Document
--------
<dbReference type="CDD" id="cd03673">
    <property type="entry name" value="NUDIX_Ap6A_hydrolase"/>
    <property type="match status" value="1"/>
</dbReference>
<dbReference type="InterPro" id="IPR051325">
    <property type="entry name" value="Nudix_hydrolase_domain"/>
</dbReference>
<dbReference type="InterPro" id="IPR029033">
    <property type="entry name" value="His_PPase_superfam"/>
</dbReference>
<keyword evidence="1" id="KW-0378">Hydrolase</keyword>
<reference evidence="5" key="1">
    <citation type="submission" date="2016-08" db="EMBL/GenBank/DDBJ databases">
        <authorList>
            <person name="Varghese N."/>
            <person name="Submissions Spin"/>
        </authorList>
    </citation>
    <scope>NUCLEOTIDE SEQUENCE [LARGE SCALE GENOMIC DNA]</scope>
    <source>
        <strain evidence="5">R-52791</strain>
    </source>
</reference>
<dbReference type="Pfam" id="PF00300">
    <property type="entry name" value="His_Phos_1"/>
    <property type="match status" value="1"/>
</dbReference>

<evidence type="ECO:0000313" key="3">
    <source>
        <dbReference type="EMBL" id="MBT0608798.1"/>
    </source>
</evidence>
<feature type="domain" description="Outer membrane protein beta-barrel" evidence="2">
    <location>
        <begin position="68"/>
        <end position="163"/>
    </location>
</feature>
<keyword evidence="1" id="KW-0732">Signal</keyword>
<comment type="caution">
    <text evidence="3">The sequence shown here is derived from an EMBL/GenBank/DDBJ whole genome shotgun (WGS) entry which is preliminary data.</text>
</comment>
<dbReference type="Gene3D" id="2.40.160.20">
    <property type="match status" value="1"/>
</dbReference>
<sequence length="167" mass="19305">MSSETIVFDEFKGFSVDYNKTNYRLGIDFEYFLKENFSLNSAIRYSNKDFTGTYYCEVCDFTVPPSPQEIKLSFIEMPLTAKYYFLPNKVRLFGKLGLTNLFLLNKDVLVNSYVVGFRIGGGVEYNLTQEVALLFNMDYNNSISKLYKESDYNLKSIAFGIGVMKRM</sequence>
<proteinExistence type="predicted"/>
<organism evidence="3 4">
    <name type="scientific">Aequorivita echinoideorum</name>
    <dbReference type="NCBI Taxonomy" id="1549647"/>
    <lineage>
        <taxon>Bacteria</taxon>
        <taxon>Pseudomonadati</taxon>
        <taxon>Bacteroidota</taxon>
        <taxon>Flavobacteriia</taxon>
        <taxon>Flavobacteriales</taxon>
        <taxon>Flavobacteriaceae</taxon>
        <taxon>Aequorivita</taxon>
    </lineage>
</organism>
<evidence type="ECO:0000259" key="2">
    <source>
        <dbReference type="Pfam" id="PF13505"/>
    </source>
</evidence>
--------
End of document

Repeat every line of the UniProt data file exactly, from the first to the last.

<dbReference type="CDD" id="cd03673">
    <property type="entry name" value="NUDIX_Ap6A_hydrolase"/>
    <property type="match status" value="1"/>
</dbReference>
<dbReference type="InterPro" id="IPR051325">
    <property type="entry name" value="Nudix_hydrolase_domain"/>
</dbReference>
<dbReference type="InterPro" id="IPR029033">
    <property type="entry name" value="His_PPase_superfam"/>
</dbReference>
<keyword evidence="1" id="KW-0378">Hydrolase</keyword>
<reference evidence="5" key="1">
    <citation type="submission" date="2016-08" db="EMBL/GenBank/DDBJ databases">
        <authorList>
            <person name="Varghese N."/>
            <person name="Submissions Spin"/>
        </authorList>
    </citation>
    <scope>NUCLEOTIDE SEQUENCE [LARGE SCALE GENOMIC DNA]</scope>
    <source>
        <strain evidence="5">R-52791</strain>
    </source>
</reference>
<dbReference type="Pfam" id="PF00300">
    <property type="entry name" value="His_Phos_1"/>
    <property type="match status" value="1"/>
</dbReference>

<evidence type="ECO:0000313" key="3">
    <source>
        <dbReference type="EMBL" id="MBT0608798.1"/>
    </source>
</evidence>
<feature type="domain" description="Outer membrane protein beta-barrel" evidence="2">
    <location>
        <begin position="68"/>
        <end position="163"/>
    </location>
</feature>
<keyword evidence="1" id="KW-0732">Signal</keyword>
<comment type="caution">
    <text evidence="3">The sequence shown here is derived from an EMBL/GenBank/DDBJ whole genome shotgun (WGS) entry which is preliminary data.</text>
</comment>
<dbReference type="Gene3D" id="2.40.160.20">
    <property type="match status" value="1"/>
</dbReference>
<sequence length="167" mass="19305">MSSETIVFDEFKGFSVDYNKTNYRLGIDFEYFLKENFSLNSAIRYSNKDFTGTYYCEVCDFTVPPSPQEIKLSFIEMPLTAKYYFLPNKVRLFGKLGLTNLFLLNKDVLVNSYVVGFRIGGGVEYNLTQEVALLFNMDYNNSISKLYKESDYNLKSIAFGIGVMKRM</sequence>
<proteinExistence type="predicted"/>
<organism evidence="3 4">
    <name type="scientific">Aequorivita echinoideorum</name>
    <dbReference type="NCBI Taxonomy" id="1549647"/>
    <lineage>
        <taxon>Bacteria</taxon>
        <taxon>Pseudomonadati</taxon>
        <taxon>Bacteroidota</taxon>
        <taxon>Flavobacteriia</taxon>
        <taxon>Flavobacteriales</taxon>
        <taxon>Flavobacteriaceae</taxon>
        <taxon>Aequorivita</taxon>
    </lineage>
</organism>
<evidence type="ECO:0000259" key="2">
    <source>
        <dbReference type="Pfam" id="PF13505"/>
    </source>
</evidence>